Stanford Radio just aired this interview with former dean of freshmen and author Julie Lythcott-Haims on the dangers of overparenting and how to avoid that behavior. But she also takes the time to acknowledge that the overparenting phenomenon is present primarily in upper middle class families with parents who have disposable time and money and can invest resources to direct and manage their kids’ lives. A working class family holding down multiple jobs doesn’t have the same amount of time and money to invest in what she calls “cultivation of childhood.”
So what did she notice in both groups of kids when they arrived at Stanford? This portion starts about 28 minutes in:
“…as dean, I saw first-gen kids, kids from working class or poor backgrounds, come to this campus with such a sense of self. When they had a problem, they would say, ‘How am I going to handle it?’ They would come to me for advice. But they spoke with a strong letter I. I’m going to try this and I’m going to try that. I’ll come back and see you and follow up. Whereas their more affluent counterparts were more likely to text their parent and expect their parent to jump in and handle the problem, whatever it was. So they [under-resourced kids] basically came to campus…with an extra tray in their toolkit.”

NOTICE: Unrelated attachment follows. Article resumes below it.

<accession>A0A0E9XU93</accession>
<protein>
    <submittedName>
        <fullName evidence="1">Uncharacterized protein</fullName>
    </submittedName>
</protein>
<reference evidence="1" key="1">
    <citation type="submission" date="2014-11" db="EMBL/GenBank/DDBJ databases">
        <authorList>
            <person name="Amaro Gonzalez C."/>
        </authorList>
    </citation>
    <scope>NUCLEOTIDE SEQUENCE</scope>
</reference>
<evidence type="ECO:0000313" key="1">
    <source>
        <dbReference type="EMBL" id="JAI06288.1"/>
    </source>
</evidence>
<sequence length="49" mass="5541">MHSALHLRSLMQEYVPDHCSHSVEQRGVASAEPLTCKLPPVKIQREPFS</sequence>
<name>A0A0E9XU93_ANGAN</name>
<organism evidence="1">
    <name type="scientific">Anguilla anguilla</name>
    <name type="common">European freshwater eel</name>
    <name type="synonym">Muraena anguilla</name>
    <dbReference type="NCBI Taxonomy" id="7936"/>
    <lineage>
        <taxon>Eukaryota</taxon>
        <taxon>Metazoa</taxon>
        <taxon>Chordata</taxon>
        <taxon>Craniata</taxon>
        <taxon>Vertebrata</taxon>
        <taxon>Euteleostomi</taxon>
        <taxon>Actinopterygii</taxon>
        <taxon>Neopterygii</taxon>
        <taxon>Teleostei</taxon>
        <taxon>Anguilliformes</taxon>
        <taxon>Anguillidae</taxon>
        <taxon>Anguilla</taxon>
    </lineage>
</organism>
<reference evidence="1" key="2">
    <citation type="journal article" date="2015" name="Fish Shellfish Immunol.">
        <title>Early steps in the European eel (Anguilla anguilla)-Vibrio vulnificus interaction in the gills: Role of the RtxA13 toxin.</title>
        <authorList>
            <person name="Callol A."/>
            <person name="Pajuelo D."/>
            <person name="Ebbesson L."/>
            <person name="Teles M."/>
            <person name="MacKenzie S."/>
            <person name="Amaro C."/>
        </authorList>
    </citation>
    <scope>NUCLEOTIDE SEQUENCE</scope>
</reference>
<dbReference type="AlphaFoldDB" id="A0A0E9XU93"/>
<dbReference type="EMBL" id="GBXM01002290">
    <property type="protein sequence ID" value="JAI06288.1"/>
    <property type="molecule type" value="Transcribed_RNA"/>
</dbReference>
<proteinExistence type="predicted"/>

If you’re a parent who isn’t able to spend time and money to shadow, cultivate, and orchestrate every moment of your kids’ lives, you can take some pride and comfort in the fact that you’re likely helping them learn some of the important skills they’ll need to be successful as young adults.
And parents with time and money to invest should be proud and appreciative of the life you’re creating for your family. But remember that if you can step back and embrace the opportunities for your kids to find their own way, to make and learn from their mistakes, and to manage their own challenges, you’ll be helping them add a tray to their toolkit, one that money can’t buy.